Welcome back, Barbara. God has really been moving in your writing life. What do you see on the horizon?
I feel very blessed. I just finished my third Amish series for Abingdon Press (Amish Roads) and they’ve signed me for a fourth series. I also have a novella anthology being considered right now.
Tell us a little about your family.
I have two grown children—a son and a daughter—and four grandchildren—two granddaughters and two grandsons. Some symmetry going on there!
Has your writing changed your reading habits? If so, how?
Yes, I don’t get as much time to read for pleasure as I’d like these days … and I have to do a lot of reading for research.
What are you working on right now?
I’m finishing up One True Path, the third book in the Amish Roads series.
What outside interests do you have?
Not many! I’m pretty busy with deadlines. I’m also a homebody. I love nothing so much as having my little
Chihuahuas (three) sitting in a basket at my
feet as I write. I do some work with a local rescue which is how I ended up
with three Chihuahuas
How do you choose your settings for each book?
St. Augustine, Florida, the oldest city in the United States. It’s full of history
and mystery and so romantic. I love to visit it. One day I visited and Scraps
of Evidence was born. It’s a romantic suspense, quite unlike my Amish
My setting for my Amish stories is
County, Pennsylvania, setting of
the second largest Amish community in the United States. Then I decide where
specifically I’ll set it—such as in Stitches in Time series the story took
place in a shop with that name.
If you could spend an evening with one historical person, who would it be and why?
I’d love to spend an evening with author Charlotte Bronte who influenced me so much as a young girl with her novel Jane Eyre. I wore out several paperback copies when I was a teen.
What is the one thing you wish you had known before you started writing novels?
I wish I’d learned how to be more organized in the process. I tend to rely on my memory a little too much and on having stacks of notes, books, etc., around.
What new lessons is the Lord teaching you right now?
I got a very firm message from Him recently that I needed to slow down and take better care of myself.
What are the three best things you can tell other authors to do to be successful?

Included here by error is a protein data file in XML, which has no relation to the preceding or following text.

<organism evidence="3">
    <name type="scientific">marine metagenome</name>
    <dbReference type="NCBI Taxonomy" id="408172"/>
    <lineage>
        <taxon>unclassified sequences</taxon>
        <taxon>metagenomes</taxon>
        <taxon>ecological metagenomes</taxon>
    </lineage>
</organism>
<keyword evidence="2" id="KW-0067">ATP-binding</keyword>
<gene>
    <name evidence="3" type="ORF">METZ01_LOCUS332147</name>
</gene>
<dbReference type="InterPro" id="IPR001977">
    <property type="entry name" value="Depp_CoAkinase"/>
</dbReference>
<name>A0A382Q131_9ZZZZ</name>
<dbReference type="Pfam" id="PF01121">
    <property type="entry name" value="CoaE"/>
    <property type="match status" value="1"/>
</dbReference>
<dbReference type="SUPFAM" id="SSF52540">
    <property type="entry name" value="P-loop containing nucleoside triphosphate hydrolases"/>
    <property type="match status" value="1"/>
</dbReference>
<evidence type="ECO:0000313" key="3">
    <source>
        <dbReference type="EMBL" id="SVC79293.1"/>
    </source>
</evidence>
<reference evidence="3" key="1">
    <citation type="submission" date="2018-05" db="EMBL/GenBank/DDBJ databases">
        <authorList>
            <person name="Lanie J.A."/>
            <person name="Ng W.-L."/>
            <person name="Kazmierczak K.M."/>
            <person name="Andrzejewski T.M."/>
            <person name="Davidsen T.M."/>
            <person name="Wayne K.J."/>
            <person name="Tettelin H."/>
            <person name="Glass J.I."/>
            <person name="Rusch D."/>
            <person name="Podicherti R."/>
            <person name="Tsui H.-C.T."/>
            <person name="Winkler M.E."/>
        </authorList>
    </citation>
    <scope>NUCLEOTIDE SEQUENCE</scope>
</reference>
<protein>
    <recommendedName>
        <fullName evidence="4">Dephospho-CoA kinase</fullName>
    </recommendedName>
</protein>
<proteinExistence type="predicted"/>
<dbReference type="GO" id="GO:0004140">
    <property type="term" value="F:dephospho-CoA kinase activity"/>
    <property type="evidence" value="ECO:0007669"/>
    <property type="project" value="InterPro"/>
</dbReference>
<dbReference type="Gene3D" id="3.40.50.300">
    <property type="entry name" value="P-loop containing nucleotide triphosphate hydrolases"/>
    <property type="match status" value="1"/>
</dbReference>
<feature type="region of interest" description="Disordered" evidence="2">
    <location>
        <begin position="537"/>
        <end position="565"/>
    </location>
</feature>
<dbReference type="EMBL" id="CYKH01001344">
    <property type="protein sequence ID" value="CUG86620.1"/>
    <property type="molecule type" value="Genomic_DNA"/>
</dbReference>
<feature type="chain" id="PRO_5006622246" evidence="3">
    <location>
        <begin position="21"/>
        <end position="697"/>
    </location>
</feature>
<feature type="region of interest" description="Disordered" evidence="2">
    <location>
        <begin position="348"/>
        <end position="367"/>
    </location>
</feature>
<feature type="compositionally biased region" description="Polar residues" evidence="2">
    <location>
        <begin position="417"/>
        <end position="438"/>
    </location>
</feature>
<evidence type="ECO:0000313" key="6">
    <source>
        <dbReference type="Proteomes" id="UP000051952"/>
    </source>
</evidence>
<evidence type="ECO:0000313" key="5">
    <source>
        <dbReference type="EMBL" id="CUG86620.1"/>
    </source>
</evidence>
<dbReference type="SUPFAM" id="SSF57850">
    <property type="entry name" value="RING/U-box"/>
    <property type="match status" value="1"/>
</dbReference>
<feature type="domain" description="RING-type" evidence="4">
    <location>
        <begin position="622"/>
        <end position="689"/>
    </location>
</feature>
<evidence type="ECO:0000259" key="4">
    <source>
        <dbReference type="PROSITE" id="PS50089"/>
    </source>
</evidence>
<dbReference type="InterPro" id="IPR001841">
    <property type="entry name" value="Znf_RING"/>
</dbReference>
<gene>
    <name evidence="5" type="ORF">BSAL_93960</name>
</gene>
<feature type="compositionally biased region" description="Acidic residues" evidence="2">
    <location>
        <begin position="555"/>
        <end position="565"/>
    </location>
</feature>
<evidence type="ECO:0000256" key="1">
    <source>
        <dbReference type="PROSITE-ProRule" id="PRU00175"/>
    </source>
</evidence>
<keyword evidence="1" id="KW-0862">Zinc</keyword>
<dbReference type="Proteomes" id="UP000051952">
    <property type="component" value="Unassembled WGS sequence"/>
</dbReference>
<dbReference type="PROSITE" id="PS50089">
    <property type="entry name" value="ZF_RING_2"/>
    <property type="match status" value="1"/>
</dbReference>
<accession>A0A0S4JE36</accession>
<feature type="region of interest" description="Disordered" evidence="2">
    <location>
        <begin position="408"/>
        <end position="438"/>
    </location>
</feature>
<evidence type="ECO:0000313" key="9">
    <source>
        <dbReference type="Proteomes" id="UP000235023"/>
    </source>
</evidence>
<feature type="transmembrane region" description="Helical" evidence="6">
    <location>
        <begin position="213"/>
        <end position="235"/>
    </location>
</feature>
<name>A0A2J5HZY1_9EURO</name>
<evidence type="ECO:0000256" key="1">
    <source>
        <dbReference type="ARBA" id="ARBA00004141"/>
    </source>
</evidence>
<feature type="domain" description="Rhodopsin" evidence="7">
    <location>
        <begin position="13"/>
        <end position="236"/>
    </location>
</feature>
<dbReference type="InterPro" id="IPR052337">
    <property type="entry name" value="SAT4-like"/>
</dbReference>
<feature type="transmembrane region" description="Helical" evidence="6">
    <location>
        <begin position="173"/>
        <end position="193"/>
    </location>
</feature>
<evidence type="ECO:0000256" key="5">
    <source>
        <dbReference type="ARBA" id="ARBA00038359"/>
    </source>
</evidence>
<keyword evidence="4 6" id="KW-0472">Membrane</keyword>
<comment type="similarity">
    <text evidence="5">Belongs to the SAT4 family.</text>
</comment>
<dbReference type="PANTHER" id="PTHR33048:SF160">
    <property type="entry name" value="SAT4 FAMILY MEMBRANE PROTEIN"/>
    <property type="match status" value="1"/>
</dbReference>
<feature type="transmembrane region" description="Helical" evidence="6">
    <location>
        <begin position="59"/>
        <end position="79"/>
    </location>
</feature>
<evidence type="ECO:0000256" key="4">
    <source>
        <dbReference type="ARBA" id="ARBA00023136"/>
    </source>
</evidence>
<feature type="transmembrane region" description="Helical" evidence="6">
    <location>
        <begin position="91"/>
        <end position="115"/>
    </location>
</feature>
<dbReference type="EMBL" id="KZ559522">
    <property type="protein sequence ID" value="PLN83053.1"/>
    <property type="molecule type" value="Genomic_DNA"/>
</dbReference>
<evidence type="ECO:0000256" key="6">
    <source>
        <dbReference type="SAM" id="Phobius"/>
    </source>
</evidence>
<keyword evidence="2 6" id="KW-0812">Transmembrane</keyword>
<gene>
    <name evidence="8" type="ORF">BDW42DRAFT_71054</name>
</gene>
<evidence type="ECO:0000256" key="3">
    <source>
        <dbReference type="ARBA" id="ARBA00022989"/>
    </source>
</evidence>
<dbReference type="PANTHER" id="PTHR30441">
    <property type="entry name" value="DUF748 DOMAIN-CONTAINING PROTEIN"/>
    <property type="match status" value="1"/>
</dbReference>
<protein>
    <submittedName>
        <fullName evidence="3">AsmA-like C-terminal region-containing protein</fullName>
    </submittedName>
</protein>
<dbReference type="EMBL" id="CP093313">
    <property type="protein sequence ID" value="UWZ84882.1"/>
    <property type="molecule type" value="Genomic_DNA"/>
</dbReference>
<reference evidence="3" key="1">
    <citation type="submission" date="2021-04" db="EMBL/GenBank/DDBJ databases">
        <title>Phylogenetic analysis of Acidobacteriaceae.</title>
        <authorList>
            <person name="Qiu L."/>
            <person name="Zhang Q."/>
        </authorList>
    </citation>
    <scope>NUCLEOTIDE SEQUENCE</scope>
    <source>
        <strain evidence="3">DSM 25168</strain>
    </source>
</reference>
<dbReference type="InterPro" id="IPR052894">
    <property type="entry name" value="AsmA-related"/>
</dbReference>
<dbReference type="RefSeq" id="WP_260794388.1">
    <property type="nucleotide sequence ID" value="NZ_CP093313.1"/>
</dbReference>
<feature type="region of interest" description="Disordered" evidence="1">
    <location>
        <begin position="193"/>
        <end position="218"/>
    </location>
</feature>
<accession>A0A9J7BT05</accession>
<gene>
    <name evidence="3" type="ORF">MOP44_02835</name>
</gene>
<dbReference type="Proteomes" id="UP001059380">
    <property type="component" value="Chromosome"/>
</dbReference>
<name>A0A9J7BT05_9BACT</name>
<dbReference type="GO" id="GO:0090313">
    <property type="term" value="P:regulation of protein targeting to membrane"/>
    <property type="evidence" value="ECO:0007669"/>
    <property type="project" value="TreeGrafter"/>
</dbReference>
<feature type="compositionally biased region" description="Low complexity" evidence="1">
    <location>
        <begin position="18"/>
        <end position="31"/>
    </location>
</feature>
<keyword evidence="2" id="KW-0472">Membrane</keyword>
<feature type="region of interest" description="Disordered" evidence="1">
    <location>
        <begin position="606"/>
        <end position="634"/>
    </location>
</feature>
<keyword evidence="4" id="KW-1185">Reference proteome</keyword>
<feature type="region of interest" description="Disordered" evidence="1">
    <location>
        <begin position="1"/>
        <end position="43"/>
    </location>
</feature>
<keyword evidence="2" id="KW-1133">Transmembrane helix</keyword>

Study the market and see how you can write a story you love within the genre the editors are buying for. Read like crazy and attend writer conferences and workshops. Be the kind of writer an editor wants to work with—not a prima donna who thinks she knows everything and argues over every little thing.
Tell us about the featured book.
Scraps of Evidence is a romantic suspense, part of the Quilts of Love series (Abingdon Press). A brief synopsis:
Tess has taken some ribbing from her fellow officer, Logan, for her quilting hobby. He finds it hard to align the brisk professional officer he patrols with during the day with the one who quilts in her off-time. Besides, he’s been trying to get to know her better and he’d like to be seeing her during those few nights a week she spends with her quilting guild. Then one afternoon Tess and Logan visit her aunt in the hospital, and the woman acts agitated when Tess covers her with the memory quilt. Aunt Kathy is attempting to communicate a message to them. There’s a story behind this quilt, they realize, one that may lead them to a serial killer. Will they have a chance to have a future together, or will the killer choose Tess for his next victim before they find him?
Please give us the first page of the book.
Tess fought back a yawn as she walked into her aunt’s hospital room. Excitement had kept her awake half the night.
“I told you that you didn’t need to come,” her aunt said when she saw Tess. But she smiled.
“I wanted to.” She bent down and kissed her cheek. “You’re my favorite aunt.”
“I’m your only aunt.”
“Still my favorite.”
Tess pulled a chair up to the side of the bed and set the tote bag she carried on the floor. “What did the doctor say?”